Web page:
You’re right. Wht don’t you get out and go live in France or Germany where the governments confiscate up to 60% from the average working class income earners for “social welfare” programs. 8.9% unemployment rate sound like a plan to you? dolt.

Read the rest of this entry »

Like Music? Pandora.

October 23, 2006

Thanks to another heads-up my from my most excellent friend, Jim, I played all evening (along with about 6 — no, 5 — cups of green tea) with a great new(?) service at Pandora.com. I had other shit stuff to do, and once I got ‘er all tuned up I was able to get that, uh, stuff at least started — all to some similar and many unfamiliar sounds from the uncharacteristically strong sound from the ‘ol Toshiba laptop.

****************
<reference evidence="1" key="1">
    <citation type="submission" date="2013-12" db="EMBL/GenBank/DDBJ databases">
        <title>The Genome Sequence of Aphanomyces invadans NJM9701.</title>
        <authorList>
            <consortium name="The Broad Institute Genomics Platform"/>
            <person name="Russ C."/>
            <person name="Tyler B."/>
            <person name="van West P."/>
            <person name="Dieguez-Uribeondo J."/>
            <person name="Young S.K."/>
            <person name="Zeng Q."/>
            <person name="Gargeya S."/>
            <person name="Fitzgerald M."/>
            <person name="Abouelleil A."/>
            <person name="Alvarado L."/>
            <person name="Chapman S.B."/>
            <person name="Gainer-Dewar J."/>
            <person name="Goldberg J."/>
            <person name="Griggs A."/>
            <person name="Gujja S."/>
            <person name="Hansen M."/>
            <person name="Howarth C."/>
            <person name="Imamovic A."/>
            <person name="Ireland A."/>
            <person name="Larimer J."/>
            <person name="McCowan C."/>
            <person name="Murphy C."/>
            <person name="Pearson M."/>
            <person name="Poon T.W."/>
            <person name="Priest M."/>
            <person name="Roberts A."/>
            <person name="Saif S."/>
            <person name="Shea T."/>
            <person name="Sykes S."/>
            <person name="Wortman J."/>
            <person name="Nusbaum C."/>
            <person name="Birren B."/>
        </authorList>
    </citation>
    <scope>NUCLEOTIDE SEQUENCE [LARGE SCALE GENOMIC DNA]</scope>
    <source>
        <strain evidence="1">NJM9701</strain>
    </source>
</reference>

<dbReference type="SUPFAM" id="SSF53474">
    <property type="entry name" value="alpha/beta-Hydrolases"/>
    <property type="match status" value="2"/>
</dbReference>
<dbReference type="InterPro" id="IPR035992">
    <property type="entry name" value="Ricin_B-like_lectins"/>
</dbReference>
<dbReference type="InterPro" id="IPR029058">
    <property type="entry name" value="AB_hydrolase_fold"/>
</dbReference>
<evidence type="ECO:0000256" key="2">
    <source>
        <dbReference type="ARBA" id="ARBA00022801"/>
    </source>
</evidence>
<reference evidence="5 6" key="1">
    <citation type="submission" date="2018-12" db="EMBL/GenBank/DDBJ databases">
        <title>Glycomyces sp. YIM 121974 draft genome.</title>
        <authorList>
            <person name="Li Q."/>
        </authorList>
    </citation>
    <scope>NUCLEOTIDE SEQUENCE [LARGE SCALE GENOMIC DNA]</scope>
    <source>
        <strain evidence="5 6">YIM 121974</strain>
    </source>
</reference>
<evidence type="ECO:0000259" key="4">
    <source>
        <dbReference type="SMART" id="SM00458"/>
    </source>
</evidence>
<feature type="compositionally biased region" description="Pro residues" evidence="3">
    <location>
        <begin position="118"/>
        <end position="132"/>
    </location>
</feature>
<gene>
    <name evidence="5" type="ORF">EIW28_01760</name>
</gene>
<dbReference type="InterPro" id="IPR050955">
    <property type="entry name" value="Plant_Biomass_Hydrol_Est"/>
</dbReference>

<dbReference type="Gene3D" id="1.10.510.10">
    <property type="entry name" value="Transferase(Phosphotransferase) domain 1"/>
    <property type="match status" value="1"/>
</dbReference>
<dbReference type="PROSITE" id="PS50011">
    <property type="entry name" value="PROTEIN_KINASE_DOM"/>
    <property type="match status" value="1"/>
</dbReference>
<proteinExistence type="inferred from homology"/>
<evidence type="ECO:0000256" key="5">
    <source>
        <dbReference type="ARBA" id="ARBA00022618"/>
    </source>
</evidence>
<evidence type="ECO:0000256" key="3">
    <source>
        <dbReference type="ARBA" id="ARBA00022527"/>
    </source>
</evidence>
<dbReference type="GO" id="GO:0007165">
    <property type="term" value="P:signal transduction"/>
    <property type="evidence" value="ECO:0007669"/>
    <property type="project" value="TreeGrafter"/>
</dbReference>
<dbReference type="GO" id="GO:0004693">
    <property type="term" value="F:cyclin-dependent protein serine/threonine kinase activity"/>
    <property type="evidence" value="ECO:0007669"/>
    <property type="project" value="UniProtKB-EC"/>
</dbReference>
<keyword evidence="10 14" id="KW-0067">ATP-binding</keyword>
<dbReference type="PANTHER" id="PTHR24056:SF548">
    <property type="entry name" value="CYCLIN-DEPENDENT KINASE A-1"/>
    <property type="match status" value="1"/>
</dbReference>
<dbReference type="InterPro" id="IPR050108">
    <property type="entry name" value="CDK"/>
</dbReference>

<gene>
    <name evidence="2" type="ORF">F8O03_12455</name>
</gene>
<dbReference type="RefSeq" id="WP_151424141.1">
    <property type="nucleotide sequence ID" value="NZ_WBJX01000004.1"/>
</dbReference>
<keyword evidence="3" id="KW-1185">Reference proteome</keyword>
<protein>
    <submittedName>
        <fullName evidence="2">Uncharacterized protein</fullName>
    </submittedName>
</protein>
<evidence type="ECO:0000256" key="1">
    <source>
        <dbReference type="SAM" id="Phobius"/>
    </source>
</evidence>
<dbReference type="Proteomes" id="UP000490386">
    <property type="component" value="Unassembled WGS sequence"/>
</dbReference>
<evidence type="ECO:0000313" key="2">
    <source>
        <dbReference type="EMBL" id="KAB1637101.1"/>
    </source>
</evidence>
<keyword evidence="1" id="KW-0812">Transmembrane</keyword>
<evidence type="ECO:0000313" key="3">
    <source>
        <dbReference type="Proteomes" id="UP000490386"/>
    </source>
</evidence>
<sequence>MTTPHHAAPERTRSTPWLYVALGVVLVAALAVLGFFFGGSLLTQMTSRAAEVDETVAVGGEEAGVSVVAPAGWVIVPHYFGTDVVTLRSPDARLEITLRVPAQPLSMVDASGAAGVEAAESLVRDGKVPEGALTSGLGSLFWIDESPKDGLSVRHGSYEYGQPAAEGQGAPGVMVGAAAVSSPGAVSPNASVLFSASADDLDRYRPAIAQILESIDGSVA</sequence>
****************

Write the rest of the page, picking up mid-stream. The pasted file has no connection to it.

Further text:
PANDORA was started by the guys at The Music Genome Project. They’ve been listening and catalogueing all sorts of music since 2000. Quite a gig if you can get it. Of course, someone had to catalogue the crap too. I’m not sure if that’s a valid category, but I can think of about 100 bands I’d save some time on and just batch into “crap”. I digress…

It works really well, and looks good to boot. Very clean.

Pandora Player

You can rate all of the songs you hear with a “thumbs up” or the down version. How very TiVo-esque, but it works and it’s intuitive. They start you off with a track from the band you choose (you can also base a “Station” on a song — but that’s not how I listen to music) and then roll out the tracks based on the Music Genomes.

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Hate a song (or somthing about it)? LOVE a song? You can take your feelings a step further by snapping the “Guide Us” button at the bottom right.